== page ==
top of page

Sinking funds: Are they missing in your financial plan?

I never actually heard of the term sinking fund before a few weeks ago. I just called them separate savings funds. Which is why I have 15 bank accounts --to separate my savings for different expenses.

What is a sinking fund?

A sinking fund is basically a savings account where you save up for things you will need to replace. A "fund" is money that is saved for a specific purpose. Traditionally for businesses, it was used to save up for when it was time to replace an expensive wasting asset (things that need to be replaced over time) such as a car or machinery. It was also used to pay off a long term debt. The term “sinking” likely refers to the decreasing level of debt remaining as it gets paid off.

How I use sinking funds

For personal finances, sinking funds are used by saving for that new car (since cars don't last forever), house maintenance (which can include appliance replacement/repairs or a new roof), or replacing you i-phone 10 with the i-phone 11 every, single, year. I use this strategy of putting a little away each month for things I get a discount to pay off yearly, such as my yearly auto insurance or daycare/preschool which is often 10% off when you pay yearly. That's a waaay better return yearly return than any stock can give you!

How to use a sinking fund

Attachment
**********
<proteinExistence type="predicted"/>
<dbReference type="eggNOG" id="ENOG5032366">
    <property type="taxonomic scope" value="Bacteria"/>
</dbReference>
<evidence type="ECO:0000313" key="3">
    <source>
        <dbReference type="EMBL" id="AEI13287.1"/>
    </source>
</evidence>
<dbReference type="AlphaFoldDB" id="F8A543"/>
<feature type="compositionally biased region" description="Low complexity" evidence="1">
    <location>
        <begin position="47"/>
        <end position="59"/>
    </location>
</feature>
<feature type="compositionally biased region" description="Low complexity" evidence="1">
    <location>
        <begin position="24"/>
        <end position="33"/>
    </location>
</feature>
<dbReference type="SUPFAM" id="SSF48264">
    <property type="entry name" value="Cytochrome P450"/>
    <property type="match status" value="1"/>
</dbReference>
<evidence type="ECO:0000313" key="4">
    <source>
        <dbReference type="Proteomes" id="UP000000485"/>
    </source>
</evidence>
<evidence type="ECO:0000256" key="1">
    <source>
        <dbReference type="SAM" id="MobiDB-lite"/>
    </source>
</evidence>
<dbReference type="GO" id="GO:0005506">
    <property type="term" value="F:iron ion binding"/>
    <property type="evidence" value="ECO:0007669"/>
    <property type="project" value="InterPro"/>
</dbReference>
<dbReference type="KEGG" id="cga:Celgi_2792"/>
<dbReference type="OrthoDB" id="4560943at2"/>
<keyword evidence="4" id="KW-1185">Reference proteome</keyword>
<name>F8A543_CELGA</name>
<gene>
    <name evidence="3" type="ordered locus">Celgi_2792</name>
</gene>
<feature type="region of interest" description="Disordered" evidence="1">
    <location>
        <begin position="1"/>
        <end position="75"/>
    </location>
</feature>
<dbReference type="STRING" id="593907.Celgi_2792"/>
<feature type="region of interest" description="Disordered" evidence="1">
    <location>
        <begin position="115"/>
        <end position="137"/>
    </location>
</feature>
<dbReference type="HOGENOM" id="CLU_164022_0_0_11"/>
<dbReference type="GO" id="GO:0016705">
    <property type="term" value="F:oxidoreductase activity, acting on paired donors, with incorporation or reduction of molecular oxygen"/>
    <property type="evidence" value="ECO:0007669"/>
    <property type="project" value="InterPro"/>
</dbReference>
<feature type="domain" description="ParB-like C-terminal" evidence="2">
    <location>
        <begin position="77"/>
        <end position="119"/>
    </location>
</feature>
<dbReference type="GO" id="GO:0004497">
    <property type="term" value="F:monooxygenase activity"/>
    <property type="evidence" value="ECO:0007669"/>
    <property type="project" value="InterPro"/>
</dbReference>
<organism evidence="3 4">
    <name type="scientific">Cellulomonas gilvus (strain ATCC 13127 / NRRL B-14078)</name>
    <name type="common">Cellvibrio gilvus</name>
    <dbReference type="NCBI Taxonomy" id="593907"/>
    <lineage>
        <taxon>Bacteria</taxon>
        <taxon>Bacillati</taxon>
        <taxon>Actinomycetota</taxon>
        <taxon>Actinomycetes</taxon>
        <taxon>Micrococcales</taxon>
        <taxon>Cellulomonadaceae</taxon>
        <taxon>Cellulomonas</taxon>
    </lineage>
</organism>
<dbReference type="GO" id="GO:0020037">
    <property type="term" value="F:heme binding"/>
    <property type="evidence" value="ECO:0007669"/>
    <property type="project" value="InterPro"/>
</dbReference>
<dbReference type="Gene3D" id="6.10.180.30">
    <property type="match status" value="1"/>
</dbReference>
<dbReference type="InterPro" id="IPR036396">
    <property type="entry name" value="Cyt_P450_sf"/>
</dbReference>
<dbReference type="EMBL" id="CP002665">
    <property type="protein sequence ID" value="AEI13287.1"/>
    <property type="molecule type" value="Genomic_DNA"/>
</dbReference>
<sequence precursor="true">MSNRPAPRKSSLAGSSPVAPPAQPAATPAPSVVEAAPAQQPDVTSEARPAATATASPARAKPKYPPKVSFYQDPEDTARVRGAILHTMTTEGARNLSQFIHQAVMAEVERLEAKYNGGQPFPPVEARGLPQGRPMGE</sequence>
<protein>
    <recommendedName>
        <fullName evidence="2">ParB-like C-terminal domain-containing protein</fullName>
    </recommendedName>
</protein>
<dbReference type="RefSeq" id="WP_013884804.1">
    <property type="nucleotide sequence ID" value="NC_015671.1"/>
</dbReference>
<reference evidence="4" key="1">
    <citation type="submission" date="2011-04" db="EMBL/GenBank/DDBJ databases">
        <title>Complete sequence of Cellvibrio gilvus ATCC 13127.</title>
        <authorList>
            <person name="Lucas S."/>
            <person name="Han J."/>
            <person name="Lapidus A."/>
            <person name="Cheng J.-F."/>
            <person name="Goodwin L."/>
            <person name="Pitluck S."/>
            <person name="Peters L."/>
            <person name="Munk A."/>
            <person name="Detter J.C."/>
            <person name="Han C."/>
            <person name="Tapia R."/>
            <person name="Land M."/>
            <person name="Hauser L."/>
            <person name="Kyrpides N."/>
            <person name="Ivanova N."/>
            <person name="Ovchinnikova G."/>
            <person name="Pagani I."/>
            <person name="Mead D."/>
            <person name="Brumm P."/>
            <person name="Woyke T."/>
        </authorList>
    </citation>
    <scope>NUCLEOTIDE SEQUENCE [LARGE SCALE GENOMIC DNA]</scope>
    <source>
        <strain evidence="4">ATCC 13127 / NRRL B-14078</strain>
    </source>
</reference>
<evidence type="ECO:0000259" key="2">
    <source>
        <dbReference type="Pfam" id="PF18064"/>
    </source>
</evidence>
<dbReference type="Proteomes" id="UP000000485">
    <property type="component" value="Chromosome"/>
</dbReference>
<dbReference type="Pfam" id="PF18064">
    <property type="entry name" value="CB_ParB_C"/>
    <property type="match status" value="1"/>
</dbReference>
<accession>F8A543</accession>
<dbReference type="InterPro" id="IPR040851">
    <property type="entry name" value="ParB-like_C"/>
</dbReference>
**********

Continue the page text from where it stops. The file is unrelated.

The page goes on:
People also use sinking funds to cover for non-monthly expenses like Christmas, Birthdays, Back to School Shopping, and children's clothes. They don't follow the traditional definition as asset that need to be replaced---but saving separately for this expenses little by little throughout the year will help relieve the financial strain on your budget that can happen if you just try to money. For example, let's say for Christmas you want to spend $240 buying gifts, you would save up $20 a month for 12 months in a separate account instead of trying to come up with $240 in December.

How to set up a sinking fund

It's super easy to start a sinking fund. Just go to the bank or their website and start a savings account. Then track each separate sinking funds using an excel sheet. For example if you want to save $20 a month for Christmas and $100 a month for car repairs, deposit $120 in the bank account and use an excel sheet to track the funds as shown below. This is from my Google sheets budget:


In which ways could you start using sinking funds in your financial strategy?
What unexpected expenses have you had in the past that you could plan better for in the future?
How do you feel when a large expense comes up and you don't have the money to pay for it? How does this affect other aspects of your life?
157 views0 comments

Recent Posts

See All


bottom of page